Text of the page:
In India, we have seen absolutely heart-wrenching images of thousands of migrant labour walking and cycling on 1,000-mile journeys to their villages. While my heart bleeds for them, I also realise that there are millions who have not left their place of work. There are about 40million migrant workers in India,half of them outside their state of birth. In all, there would be over 150million migrants all over urban India.A quarter of these migrants have either left or are on their way home or are stranded elsewhere. Most of them have left because of fear or uncertainty. All poor, whether in villages or towns, on the road or homes, need help and whatever assistance we can give. We need to understand the deeper malaise. Why did these people leave their homes and hearths to come to distant alien cities and towns? Why do they continue to live in slums and squalor? Because somewhere in their new domicile they are better off than they were in their native place. Most of those who left did so more out of an emotional insecurity than penury. No doubt millions of daily wage earners faced an abrupt stoppage of work but within a few days,the Centre and states, NGOs, gurdwaras, temples, mosques , companies, even individuals chipped in with food, water and shelter. In a calamity of this scale, nothing is ever enough. Unfortunately,the media did nothing to soothe these unsettled people but merely highlighted their suffering. They need succour and emotional support and not long commentaries on what could be done. Besides, giving one-time cash in hand may help in the immediate term but is no solution for the actual problem.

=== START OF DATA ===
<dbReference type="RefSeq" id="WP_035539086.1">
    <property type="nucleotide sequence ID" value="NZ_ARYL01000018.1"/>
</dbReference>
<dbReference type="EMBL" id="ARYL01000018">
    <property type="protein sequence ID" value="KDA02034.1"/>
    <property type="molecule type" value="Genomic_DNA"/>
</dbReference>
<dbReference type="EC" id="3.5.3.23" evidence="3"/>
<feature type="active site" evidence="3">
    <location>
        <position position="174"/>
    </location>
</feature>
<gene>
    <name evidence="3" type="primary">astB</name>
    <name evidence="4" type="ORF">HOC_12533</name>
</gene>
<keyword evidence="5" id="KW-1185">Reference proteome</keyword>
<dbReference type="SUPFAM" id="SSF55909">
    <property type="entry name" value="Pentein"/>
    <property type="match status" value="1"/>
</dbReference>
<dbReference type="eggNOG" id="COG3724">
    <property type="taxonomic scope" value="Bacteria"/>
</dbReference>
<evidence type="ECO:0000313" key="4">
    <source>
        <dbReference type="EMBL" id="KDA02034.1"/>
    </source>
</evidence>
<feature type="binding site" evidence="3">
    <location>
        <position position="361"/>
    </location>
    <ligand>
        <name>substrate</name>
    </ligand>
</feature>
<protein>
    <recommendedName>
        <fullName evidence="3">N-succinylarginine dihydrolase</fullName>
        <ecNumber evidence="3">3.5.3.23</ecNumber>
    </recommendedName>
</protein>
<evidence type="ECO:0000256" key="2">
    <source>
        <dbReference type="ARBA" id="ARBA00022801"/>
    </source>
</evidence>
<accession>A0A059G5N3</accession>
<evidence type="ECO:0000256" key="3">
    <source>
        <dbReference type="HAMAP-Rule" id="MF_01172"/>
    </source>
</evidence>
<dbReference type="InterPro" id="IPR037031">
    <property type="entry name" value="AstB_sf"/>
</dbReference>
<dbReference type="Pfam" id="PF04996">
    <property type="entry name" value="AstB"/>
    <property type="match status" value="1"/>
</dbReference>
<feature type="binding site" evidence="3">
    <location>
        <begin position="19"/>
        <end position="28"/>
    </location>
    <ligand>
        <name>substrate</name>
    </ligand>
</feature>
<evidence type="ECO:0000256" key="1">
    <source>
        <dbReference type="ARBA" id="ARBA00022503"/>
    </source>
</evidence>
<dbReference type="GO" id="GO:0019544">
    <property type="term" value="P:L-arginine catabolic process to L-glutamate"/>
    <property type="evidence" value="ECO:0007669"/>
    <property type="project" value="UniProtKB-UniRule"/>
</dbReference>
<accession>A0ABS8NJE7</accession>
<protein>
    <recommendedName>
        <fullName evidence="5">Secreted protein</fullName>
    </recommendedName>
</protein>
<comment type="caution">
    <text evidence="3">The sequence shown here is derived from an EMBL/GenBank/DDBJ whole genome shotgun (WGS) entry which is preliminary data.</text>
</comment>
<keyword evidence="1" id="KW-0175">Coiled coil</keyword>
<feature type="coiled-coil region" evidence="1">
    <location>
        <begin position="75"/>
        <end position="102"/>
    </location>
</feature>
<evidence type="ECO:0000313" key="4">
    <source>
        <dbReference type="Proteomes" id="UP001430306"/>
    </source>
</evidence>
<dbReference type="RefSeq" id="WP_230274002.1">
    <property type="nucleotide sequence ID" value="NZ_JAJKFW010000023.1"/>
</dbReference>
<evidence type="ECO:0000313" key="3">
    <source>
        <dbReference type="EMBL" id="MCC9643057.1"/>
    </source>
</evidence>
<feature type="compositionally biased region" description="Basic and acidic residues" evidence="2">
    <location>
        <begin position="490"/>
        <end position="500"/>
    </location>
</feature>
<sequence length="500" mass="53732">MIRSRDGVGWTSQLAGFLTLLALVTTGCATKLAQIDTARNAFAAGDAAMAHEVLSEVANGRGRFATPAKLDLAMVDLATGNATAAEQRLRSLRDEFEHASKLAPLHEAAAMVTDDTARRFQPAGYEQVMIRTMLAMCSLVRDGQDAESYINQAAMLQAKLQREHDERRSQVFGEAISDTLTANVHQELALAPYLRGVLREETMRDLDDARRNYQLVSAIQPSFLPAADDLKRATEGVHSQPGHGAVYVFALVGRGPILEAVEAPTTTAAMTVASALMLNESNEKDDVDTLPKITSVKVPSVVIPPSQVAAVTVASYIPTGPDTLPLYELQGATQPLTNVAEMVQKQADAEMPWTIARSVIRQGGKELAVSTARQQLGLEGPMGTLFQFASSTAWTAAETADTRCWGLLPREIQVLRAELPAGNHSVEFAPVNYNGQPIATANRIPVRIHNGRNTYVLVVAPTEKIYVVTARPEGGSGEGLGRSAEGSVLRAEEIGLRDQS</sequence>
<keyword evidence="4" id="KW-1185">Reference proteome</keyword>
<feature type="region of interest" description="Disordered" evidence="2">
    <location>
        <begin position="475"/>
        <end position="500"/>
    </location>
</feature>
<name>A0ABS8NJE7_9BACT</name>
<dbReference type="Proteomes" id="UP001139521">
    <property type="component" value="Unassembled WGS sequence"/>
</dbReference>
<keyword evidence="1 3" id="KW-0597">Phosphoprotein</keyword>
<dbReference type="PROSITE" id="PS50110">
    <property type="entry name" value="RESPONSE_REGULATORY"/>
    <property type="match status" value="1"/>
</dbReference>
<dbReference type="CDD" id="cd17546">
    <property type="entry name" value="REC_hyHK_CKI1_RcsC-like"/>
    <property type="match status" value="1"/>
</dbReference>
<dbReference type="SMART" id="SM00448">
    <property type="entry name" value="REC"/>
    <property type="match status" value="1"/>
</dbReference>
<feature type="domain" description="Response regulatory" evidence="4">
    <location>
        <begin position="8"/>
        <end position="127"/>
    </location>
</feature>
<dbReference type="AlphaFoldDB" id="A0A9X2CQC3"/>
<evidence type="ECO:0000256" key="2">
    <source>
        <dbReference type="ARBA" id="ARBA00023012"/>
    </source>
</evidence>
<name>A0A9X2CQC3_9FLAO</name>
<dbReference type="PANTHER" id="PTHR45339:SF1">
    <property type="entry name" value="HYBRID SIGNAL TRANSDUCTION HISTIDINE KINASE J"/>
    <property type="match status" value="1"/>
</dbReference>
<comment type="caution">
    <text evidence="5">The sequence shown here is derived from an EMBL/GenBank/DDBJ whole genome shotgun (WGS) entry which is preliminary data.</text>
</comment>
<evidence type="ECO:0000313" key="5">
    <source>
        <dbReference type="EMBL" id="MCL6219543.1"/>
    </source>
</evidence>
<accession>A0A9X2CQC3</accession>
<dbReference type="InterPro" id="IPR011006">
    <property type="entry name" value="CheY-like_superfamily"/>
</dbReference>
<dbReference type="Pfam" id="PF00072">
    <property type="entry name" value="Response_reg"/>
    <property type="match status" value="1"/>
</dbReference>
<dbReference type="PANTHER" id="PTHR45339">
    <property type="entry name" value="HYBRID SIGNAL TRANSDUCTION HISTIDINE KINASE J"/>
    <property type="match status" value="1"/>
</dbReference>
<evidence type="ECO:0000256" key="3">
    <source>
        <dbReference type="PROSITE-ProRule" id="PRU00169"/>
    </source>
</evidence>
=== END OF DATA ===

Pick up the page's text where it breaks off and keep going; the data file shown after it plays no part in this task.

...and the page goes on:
Most economies do not have the wherewithal to sustain financial help over extended periods of time. At least 30 per cent of the world population and about the same in India will face either job loss or substantial wage cut. Economically, the world will witness a negative growth this year of around 5 per cent. A billion people are already living in abject poverty or mere sustenance level in many countries. This number in the short term is set to rise by another 500 million. The shortfall in tax revenues and increased expenditure on healthcare and food have left most economies gasping for breath. Large-scale redundancies are certain. Unless we have a proven treatment, and later, a vaccine, it is difficult to say how long is the road to recovery, and then growth. Various alphabets from J, V to U and W are being used to describe economic revival in the near future. Different economists are suggesting different solutions—all focusing on providing succour to the billions who are impacted by Covid-19. Monetisation of reserves, government borrowing and central banks printing more notes are mentioned as some of the options to tackle the economic crisis. At the end of the day, most of this is the jugglery of numbers. If there is a decline in both demand and supply, southward tax collections and large-scale job losses, no government can bail hundreds of millions out of such a calamity. Perhaps, we have to reimagine the fundamentals of our economics afresh. Until life returns to the ‘new normal’, the economy will limp along. We are still unsure how people will spend in the future. How many will be left jobless a year down the line?It is obvious that lifestyles will change. No government can ensure that millions don’t lose their jobs or businesses.In India, the Government has announced several fiscal and monetary measures to help ease economic distress. No matter how much any government does,it never does come up to the expectations of its critics. That apart, when the world is in a reboot, there will be major upheavals and hurt and loss. We can only ease the pain with empathy,compassion and sharing.